“Be careful what you ask for because you might get it.”
In 1969, Elisabeth Kübler-Ross first introduced the world to her theory of the fives stages of grief in her groundbreaking book, On Death and Dying.
I was 10 years old at the time, high as a kite because my favorite baseball team, the New York Mets, had won the World Series. My prayers had been answered. All was right with the world.
Kübler-Ross’ five stages of grief – denial, anger, bargaining, depression, acceptance – were as foreign to me as grief itself.
Joy, however, was all around me, and I devoured it with the reckless abandon of a wildfire hungrily consuming everything in its path, without question, without fear, without guilt, without regret.
Then, suddenly, I wasn’t 10 years old anymore. Overnight I became a teenager, a young adult, a grownup.
And the joy I once experienced at the gifts God placed at the table of life before me became burdens, joys I didn’t deserve. Guilt entered the picture to further suck the pleasure out of the gifts that I had once accepted without question.
Life became serious. Sadness entered the picture as people I once considered invincible and immortal left this world to continue their spiritual journey.
It’s as if grief had swooped in and snatched the joy right from under me.
I still believed in joy, in answered prayers, but I got used to not having those prayers answered. I think it happens to most of us. It’s part of the human condition we come to accept as we “grow up.”
We are still disappointed when we don’t get what we ask for, but not as disappointed as we had been when we were children and our expectations were higher.
But what happens if, as adults, we pray for something and we do get it?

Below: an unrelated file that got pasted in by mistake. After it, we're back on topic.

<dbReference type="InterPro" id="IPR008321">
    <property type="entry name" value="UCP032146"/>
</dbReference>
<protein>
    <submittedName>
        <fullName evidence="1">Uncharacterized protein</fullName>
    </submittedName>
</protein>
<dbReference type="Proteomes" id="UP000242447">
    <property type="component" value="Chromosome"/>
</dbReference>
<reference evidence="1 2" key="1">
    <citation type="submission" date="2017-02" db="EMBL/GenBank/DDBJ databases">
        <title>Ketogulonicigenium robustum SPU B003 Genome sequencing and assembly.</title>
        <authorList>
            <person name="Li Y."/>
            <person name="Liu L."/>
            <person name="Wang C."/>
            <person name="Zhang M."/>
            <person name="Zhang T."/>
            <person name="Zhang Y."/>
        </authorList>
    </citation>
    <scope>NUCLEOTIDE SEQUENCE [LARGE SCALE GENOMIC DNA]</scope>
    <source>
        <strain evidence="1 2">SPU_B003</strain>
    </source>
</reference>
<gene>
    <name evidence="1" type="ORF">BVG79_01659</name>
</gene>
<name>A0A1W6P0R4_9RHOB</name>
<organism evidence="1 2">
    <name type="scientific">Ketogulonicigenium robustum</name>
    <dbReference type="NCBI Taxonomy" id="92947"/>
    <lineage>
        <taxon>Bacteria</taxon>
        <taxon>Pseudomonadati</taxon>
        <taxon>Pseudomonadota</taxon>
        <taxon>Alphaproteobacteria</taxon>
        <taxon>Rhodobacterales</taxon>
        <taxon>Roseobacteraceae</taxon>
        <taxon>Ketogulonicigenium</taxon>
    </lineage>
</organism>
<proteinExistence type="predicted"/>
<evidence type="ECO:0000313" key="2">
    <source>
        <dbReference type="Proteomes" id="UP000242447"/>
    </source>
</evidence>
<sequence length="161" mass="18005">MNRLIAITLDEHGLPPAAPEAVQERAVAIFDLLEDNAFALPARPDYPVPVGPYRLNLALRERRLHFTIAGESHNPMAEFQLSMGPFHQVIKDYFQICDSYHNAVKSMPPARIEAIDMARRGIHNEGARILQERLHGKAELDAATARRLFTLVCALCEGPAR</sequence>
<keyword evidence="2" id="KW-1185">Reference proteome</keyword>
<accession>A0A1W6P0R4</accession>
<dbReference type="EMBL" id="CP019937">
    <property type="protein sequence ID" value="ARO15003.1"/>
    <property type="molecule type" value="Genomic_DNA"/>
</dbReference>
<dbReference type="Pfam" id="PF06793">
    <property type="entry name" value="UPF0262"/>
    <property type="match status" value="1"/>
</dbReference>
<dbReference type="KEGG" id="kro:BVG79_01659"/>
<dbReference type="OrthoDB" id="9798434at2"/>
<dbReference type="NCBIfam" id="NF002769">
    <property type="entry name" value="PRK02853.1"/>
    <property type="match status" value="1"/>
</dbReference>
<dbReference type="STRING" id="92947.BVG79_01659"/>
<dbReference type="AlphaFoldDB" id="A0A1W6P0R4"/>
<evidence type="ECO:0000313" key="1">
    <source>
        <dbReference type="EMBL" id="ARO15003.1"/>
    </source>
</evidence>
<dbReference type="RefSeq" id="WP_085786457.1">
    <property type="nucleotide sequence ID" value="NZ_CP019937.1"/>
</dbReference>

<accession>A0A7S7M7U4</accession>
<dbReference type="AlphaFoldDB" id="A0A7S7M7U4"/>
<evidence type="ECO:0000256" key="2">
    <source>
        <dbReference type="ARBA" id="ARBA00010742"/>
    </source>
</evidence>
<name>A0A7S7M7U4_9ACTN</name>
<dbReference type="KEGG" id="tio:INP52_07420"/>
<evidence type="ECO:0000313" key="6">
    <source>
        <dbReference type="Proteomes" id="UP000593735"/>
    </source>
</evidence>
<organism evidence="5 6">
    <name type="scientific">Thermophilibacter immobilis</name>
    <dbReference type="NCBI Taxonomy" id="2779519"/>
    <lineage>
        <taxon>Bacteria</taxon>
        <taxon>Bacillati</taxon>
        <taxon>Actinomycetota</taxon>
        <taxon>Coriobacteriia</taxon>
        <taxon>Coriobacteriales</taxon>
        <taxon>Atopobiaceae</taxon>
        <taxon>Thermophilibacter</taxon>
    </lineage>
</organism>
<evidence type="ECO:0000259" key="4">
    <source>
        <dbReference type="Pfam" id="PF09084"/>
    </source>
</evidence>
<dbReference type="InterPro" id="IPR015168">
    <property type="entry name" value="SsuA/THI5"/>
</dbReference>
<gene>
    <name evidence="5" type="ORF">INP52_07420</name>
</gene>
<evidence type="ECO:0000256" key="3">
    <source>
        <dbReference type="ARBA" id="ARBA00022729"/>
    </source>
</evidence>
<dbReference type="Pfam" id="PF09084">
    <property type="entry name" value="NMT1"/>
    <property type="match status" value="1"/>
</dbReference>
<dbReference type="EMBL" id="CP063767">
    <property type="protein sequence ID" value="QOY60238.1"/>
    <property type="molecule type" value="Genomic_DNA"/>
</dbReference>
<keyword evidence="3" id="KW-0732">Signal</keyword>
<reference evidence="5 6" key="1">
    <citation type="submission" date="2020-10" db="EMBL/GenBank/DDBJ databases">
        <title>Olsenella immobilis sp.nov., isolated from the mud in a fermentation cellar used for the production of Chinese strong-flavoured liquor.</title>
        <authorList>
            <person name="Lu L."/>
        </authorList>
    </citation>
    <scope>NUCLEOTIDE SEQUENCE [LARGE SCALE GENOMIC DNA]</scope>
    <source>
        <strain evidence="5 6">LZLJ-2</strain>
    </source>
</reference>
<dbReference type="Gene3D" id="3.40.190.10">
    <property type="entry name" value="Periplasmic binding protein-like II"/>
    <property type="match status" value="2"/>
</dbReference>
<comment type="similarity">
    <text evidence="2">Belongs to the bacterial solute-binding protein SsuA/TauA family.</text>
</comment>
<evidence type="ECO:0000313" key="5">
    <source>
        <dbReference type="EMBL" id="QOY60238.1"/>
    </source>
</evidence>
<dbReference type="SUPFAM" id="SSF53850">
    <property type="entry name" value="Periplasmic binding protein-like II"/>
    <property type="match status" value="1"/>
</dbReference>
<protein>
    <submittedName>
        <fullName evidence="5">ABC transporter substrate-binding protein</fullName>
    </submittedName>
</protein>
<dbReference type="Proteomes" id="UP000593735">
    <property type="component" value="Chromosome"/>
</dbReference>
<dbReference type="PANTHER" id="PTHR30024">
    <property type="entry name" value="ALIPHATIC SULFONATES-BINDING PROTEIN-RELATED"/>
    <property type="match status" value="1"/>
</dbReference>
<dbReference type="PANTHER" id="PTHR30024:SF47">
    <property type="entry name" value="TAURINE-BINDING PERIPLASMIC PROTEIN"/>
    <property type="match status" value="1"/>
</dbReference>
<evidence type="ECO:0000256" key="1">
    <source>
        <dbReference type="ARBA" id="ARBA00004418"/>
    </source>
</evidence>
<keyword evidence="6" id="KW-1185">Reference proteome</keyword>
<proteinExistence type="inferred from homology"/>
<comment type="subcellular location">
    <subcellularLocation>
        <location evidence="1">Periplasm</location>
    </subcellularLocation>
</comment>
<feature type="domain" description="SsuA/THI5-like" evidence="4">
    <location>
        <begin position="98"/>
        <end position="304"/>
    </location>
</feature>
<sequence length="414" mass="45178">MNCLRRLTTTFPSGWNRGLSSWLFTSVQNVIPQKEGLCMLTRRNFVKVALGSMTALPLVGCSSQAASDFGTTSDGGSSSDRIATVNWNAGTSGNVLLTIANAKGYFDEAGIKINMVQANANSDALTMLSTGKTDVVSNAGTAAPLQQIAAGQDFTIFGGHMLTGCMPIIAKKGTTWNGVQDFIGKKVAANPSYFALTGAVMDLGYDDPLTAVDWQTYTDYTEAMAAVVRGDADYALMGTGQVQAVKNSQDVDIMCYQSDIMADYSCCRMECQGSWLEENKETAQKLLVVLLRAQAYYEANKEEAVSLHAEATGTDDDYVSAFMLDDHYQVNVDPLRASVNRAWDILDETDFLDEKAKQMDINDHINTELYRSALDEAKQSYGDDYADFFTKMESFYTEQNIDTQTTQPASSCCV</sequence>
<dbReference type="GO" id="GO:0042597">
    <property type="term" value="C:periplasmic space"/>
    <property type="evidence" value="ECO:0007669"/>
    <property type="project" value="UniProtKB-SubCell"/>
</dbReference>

Now we’re entering into let’s go batshit crazy territory.
Instead of accepting it as a gift from God, we often reject it. Sometimes we cautiously open the gift wrapping, peek inside the box, and shut it closed.
Is it because it seems too good to be true? Is it because we’re guilty that others don’t have what we are given? Or is it because we don’t think we’re good enough to deserve the amazing gifts life places before us every day?
Could there be five stages of accepting the answers to our prayers … even if those answers are not what we expected? Or worse! They’re better than what we expected!
Stage 1: I want this. Please, God, I want this more than anything else in the world, and if you give it to me, I’ll never ask for anything again.
Stage 2: I got what I asked for – Ooops, God answered my prayer. What do I do now?
Stage 3: Guilt – I don’t deserve this. “Hey, God, take it back. I feel worse now because a gift like this should really go to someone who is like, say, Mother Teresa, not someone like me who sits in front of a computer all day editing copy and writing random thoughts in a blog.” (OK, so maybe this blog entry is just a bit biographical.)
Stage 4: Sabotage – “You know what, God? I’ll sabotage your gift to show that I’m not a selfish person. I know you gave this to me as a test to see if I was humble enough to deserve it. So, here, take it back. Did I pass the test?”
But no matter how hard we try, the gift doesn’t seem to go away. In fact, God keeps wrapping it up and giving it to us over and over again, no matter how many times we reject it.
That’s because God’s gifts are unconditional. We don’t have to do anything to deserve them. And if those things for which we pray are in line with Her Will, if they will further Her love, then we only have one thing left to do when She answers our prayers.
Stage 5: Acceptance
Don’t judge the gifts. Just say “Thank you,” and move on.